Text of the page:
A Kick in the Butt!

I just received a very pleasant kick in the butt.  An enjoyable slap in the face.  A lovely pull of the rug from under my feet.

And, you, lucky you, are privy to this kick, this slap, this rug pulling.  Just read Kim’s comment on my last post.  Yes, the comment in which (and I am paraphrasing here) she implores me to stop whining (she didn’t say whining, that’s all me) and seeking out approval.  Write, she says.  Write for you.  Just write.

She is absolutely correct.  (She even went so far as to say that I frustrate my audience with my lack of confidence.  Hoo-yah!)

I could go on and on about when and how this happened to me: this shift into needing constant approval, this inability to write without the audience in mind, this lack of confidence.

But, I won’t.  I will spare you.

Instead, I will focus on a turn around, a lesson, an unfurling if you will.

(I should say, however, that I almost want to quit blogging because that begs for audience approval.  But, I won’t.  I’ll just be more ballsy about it!)

Many years ago, a dear friend gave me a copy of Letters to a Young Poet by Rainer Maria Rilke.  I have often turned to it to reread portions that I underlined or commented on.  There is one line, really just a segment of a line, has always drawn me back to it:

“… love your solitude and bear with sweet-sounding lamentation the suffering it causes you.”

Of course, Rilke is suggesting that solitude causes pain, but he also is commenting on the fact that solitude is both inescapable and necessary.  For me, in this moment, this is much like the Kerouac quote that I referred to in earlier posts.  The quote about the world opening up to you when you have no dreams.  Right now, for me, the Rilke quote is not about the suffering but the sweet-sounding lamentation, the acceptance of solitude, the knowledge that we are in this life alone and that we have to look to ourselves for confidence and approval.  I know I am tainting Rilke’s thought with my own spin.  That I am overreaching here.  But, what are literary works for if you cannot mold them into your own moment?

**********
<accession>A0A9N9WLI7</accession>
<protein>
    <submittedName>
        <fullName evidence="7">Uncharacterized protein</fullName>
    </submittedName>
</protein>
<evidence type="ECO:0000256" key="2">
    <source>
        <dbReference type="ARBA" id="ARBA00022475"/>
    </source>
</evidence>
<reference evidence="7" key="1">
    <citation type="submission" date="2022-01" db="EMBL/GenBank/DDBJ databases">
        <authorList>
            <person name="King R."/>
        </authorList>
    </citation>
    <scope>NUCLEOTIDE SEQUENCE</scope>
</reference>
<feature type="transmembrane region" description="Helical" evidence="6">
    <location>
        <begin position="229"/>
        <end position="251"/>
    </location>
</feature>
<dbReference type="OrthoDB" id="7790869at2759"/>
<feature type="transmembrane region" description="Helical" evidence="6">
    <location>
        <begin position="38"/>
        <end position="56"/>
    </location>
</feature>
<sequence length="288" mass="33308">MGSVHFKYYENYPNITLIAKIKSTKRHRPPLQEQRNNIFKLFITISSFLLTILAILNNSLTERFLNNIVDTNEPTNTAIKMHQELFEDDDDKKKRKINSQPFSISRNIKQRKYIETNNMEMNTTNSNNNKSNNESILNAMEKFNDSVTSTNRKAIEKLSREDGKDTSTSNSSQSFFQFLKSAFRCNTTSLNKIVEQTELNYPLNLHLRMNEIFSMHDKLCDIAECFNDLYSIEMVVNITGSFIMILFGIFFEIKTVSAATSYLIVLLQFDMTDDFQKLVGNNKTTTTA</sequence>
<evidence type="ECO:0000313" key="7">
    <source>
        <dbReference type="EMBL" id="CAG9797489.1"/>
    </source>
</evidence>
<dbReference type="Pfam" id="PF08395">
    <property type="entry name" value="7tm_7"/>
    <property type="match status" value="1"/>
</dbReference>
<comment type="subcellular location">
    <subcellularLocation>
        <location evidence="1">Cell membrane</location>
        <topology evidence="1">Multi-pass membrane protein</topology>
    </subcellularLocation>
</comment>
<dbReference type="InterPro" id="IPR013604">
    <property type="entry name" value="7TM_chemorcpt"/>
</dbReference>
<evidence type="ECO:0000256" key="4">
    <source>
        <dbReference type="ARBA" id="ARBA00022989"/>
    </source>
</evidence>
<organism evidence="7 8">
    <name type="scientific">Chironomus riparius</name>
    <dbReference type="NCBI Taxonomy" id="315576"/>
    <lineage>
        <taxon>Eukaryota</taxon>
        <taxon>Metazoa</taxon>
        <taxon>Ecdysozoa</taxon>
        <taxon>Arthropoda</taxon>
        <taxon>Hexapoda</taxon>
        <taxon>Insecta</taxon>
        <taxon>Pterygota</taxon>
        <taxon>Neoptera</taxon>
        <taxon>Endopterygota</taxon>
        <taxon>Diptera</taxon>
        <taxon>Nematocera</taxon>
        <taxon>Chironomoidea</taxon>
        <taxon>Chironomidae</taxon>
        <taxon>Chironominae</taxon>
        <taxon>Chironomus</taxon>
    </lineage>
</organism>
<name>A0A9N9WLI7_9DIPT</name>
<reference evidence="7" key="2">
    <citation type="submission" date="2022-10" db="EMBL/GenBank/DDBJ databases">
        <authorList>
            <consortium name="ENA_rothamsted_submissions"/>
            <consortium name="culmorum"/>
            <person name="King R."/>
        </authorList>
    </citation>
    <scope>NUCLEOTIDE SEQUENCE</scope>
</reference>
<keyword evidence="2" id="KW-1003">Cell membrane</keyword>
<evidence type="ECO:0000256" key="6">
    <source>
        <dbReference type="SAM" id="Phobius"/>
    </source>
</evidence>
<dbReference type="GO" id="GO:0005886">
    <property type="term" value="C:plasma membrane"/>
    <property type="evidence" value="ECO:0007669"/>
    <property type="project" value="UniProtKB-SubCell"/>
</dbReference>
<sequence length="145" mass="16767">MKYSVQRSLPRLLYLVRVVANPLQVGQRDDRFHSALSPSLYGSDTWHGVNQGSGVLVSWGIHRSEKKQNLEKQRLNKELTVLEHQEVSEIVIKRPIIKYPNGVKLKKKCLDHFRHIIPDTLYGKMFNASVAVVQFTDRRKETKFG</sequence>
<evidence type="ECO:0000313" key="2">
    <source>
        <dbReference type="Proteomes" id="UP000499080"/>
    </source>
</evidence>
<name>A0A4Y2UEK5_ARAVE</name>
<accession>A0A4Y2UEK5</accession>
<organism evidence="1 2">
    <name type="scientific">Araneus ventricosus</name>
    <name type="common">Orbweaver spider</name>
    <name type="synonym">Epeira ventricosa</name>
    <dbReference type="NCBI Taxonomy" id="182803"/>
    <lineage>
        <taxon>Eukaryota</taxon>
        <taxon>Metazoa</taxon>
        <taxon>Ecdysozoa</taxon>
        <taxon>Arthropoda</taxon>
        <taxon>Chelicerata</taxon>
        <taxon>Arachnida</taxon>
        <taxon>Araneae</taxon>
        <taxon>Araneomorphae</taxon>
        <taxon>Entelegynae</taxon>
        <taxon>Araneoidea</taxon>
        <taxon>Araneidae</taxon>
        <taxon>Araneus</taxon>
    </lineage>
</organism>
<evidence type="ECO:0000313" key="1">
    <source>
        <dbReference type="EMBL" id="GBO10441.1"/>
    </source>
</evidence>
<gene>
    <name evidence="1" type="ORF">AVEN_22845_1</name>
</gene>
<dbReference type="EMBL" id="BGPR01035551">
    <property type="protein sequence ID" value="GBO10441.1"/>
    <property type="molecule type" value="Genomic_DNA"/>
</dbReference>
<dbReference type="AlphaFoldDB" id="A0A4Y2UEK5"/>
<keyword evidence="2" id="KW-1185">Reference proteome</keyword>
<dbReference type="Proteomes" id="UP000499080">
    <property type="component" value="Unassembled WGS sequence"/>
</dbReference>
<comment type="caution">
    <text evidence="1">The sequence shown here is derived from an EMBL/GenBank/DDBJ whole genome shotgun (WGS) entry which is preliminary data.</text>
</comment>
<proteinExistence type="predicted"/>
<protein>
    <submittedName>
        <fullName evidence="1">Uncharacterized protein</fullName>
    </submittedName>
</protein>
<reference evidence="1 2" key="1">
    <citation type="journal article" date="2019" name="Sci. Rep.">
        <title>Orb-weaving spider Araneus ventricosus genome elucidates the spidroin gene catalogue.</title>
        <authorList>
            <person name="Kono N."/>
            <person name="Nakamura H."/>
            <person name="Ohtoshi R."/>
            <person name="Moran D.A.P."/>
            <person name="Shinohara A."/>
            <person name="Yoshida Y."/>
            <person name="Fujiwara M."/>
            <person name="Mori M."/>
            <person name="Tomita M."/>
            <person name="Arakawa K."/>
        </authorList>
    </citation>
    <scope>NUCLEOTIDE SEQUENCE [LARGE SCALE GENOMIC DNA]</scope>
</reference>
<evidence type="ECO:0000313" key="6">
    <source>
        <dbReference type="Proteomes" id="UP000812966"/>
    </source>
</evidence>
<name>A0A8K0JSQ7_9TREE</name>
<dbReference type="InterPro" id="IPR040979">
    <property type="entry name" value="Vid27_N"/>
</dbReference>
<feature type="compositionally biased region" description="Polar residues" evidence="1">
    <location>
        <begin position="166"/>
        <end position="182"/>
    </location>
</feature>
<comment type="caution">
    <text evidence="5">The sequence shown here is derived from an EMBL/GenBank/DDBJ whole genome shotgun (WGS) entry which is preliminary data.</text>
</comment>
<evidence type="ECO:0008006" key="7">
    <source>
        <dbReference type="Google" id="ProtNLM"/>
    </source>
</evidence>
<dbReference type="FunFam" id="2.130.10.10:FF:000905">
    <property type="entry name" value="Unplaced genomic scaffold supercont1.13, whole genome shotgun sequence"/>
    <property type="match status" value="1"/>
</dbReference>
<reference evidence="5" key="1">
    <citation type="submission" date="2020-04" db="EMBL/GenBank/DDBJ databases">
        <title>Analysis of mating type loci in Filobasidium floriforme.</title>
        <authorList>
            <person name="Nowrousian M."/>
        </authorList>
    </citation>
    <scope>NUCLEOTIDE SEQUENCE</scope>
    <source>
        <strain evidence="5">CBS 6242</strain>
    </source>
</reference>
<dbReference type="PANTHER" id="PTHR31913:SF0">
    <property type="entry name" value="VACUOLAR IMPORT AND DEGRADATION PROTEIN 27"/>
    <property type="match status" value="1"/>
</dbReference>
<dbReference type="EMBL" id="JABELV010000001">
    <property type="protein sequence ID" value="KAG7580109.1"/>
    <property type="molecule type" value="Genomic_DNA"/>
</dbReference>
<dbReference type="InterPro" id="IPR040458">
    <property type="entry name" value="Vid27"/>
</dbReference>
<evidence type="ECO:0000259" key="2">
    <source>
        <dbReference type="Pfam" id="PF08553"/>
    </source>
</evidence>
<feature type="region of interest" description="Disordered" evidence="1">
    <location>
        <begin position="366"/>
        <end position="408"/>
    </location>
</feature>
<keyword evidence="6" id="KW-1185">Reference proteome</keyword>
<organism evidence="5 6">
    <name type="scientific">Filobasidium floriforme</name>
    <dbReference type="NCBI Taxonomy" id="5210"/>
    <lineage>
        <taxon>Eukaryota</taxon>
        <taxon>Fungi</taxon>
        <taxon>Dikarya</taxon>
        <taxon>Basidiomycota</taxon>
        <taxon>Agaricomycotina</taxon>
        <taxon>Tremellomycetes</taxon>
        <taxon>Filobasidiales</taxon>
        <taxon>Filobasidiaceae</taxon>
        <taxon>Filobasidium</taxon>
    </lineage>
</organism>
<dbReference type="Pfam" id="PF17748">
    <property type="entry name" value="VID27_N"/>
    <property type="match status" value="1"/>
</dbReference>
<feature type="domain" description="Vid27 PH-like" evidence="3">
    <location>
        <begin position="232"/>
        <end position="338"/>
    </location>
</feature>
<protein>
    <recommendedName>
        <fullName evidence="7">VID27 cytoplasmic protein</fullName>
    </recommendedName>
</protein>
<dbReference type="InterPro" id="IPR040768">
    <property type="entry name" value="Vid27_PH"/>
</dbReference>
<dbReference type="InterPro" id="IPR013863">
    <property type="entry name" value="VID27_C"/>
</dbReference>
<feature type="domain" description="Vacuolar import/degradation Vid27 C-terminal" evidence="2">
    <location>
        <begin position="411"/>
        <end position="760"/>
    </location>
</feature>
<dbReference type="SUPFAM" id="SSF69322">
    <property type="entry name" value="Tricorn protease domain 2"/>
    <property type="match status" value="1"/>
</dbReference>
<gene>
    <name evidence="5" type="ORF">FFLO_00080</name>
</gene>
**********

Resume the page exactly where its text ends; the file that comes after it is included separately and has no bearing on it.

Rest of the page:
Rilke goes on to say:

“… rejoice in your growth, in which you naturally can take no one with you, and be kind to those who remain behind, and be sure and calm before them and do not torment them with your doubts and do not frighten them with your confidence or joy, which they could not understand.”

Yes, there is a bit of I and Thou here.  A bit of superiority.  But, there is also the idea that we are on this journey alone.  That we will grow and that we will grow independently of each other.  That we, again, need to temper our desire for other’s approval and that we should also, perhaps, temper our output as well.

You may be thinking that I have Rilke all wrong here.  That he is talking solely about embracing suffering and acknowledging superiority.  (You know, the idea that the top is a lonely place to be.)  But, I am feeling inspired by my sense of solitude, by the opportunity I have to grow, by the idea that I should walk confidently and without ego.  Yes, I am inspired.

Thank you Kim for your honesty.

I think I will go finish the short story that I started last night with little thought as to who, if anyone, will ever read it.




  1. Kim said,

    August 2, 2011 at 4:03 pm

    I love you as a dear friend AND as a writer, but I feel you’ve been holding back a bit in the latter department. I was debating whether or not I should’ve sent you that comment privately, or in person, even, but the fact is you’ve put yourself out here with this blog. AND you’ve all but begged us to provide input. Perhaps re-affirming input is what you were going for (which you never mentioned, but I did that, too!), but let’s face it…you’ve been stuck. You are too good of writer to waste your energy worrying about anything, much less your audience. I wish you could crawl inside my mind and see just how much I believe in you and your lovely, heartfelt, snarky, humorous writing!

  2. ecoolbeth said,

    August 2, 2011 at 4:21 pm

    No, you did the right thing. I wasn’t going for re-affirming input, just honesty. Thanks! I have been stuck. And, it is not just with this writing thing. I’ve been stuck in life. I can name off so many ways… Your “kick in the butt” is re-affirming and inspiring because it reminds me of who I am and how I need to move. Again, thanks. I am definitely on the dawn of something big and I needed this.

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